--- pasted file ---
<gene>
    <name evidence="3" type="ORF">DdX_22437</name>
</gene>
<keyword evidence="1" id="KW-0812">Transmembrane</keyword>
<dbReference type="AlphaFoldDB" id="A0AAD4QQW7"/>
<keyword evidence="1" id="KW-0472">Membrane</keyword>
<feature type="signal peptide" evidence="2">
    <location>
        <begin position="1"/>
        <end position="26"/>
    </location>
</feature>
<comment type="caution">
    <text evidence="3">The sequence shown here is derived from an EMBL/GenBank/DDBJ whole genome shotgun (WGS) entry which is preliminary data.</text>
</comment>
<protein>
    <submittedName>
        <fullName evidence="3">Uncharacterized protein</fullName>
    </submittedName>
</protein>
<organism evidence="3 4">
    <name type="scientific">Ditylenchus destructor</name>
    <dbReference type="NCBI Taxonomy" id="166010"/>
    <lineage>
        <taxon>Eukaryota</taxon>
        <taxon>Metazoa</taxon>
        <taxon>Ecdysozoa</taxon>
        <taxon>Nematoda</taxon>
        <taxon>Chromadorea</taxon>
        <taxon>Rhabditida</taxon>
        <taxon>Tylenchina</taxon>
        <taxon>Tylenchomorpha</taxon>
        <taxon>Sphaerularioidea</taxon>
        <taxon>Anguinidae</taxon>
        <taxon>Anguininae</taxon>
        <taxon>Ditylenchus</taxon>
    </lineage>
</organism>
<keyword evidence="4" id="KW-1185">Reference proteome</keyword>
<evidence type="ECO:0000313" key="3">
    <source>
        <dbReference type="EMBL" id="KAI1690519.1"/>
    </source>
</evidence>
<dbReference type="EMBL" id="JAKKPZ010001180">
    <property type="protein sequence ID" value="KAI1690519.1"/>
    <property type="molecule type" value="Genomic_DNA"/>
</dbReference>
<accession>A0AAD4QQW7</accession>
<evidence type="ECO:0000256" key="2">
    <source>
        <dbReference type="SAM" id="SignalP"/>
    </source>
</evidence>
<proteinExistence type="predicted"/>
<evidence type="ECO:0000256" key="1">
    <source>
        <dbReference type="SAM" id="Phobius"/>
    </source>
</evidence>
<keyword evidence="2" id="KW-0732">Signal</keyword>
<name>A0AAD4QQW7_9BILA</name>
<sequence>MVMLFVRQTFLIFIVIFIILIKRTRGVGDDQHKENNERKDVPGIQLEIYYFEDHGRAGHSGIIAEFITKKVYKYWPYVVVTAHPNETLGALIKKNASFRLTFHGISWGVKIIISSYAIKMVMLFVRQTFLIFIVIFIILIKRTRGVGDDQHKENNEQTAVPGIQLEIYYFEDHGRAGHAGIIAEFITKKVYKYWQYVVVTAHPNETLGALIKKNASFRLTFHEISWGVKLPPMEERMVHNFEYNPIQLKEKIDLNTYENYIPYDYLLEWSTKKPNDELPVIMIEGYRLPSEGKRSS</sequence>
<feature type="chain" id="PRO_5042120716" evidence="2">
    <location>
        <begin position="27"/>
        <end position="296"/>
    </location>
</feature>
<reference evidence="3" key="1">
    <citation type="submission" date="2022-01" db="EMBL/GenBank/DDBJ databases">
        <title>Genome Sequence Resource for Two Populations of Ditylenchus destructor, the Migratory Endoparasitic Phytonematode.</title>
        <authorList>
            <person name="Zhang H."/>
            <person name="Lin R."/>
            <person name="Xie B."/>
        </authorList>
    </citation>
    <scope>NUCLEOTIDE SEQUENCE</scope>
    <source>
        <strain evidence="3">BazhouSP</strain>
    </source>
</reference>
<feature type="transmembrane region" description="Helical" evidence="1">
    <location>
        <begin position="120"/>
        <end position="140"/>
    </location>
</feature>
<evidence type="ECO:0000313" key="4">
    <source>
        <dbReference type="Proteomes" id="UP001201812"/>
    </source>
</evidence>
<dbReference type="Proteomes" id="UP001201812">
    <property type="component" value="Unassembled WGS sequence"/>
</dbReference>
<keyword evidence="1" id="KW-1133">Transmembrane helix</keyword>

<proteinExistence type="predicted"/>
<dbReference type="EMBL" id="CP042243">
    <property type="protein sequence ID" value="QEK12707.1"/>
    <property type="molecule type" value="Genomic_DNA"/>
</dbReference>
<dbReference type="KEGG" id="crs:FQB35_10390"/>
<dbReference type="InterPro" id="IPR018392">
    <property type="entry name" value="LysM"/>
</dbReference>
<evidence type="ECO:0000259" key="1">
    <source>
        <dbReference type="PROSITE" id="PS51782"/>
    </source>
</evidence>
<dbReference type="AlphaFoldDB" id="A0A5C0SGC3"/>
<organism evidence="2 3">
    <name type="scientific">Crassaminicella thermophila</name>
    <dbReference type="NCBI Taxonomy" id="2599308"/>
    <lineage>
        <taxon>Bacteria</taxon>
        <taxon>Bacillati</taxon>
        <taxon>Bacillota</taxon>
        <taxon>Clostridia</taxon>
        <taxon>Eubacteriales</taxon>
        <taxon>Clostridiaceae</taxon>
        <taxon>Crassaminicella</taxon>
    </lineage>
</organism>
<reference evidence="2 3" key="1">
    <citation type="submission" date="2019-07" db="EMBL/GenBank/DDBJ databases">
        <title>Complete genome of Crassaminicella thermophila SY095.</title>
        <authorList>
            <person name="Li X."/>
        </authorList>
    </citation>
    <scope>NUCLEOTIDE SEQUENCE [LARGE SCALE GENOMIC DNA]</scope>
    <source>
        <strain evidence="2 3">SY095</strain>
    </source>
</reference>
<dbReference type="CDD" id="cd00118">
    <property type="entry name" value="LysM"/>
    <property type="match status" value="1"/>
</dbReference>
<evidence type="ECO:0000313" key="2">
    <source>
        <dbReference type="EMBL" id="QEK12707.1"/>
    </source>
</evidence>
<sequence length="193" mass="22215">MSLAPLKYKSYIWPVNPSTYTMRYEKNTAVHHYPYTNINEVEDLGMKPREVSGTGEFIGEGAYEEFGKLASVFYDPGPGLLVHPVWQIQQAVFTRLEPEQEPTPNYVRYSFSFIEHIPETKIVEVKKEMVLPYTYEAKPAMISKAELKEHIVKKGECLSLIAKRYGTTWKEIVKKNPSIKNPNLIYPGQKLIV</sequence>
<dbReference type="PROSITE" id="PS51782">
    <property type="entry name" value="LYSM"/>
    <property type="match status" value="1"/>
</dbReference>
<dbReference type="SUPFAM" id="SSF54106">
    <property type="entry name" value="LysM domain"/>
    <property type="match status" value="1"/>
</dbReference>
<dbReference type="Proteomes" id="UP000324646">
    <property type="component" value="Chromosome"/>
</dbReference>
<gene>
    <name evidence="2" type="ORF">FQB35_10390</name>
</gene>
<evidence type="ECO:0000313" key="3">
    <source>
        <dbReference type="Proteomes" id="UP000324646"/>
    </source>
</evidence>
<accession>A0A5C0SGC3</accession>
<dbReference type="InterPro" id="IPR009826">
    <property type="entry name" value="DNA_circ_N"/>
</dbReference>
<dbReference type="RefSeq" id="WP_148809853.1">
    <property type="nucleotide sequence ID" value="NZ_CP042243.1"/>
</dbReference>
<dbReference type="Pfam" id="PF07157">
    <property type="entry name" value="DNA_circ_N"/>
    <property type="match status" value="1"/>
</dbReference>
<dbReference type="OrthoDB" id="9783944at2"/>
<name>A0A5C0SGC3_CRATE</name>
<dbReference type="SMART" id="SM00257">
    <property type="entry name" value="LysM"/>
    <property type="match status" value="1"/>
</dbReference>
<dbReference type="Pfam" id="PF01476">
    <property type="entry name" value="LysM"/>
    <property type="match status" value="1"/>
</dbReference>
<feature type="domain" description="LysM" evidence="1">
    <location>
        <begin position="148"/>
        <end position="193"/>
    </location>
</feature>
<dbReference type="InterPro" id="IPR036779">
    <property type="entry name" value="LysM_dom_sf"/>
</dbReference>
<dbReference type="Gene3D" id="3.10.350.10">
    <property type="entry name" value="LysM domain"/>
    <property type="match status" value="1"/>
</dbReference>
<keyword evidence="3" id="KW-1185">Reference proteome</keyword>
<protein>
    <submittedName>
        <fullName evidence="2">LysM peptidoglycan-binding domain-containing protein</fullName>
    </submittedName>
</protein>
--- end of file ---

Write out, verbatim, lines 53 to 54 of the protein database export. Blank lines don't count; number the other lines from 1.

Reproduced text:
    </source>
</evidence>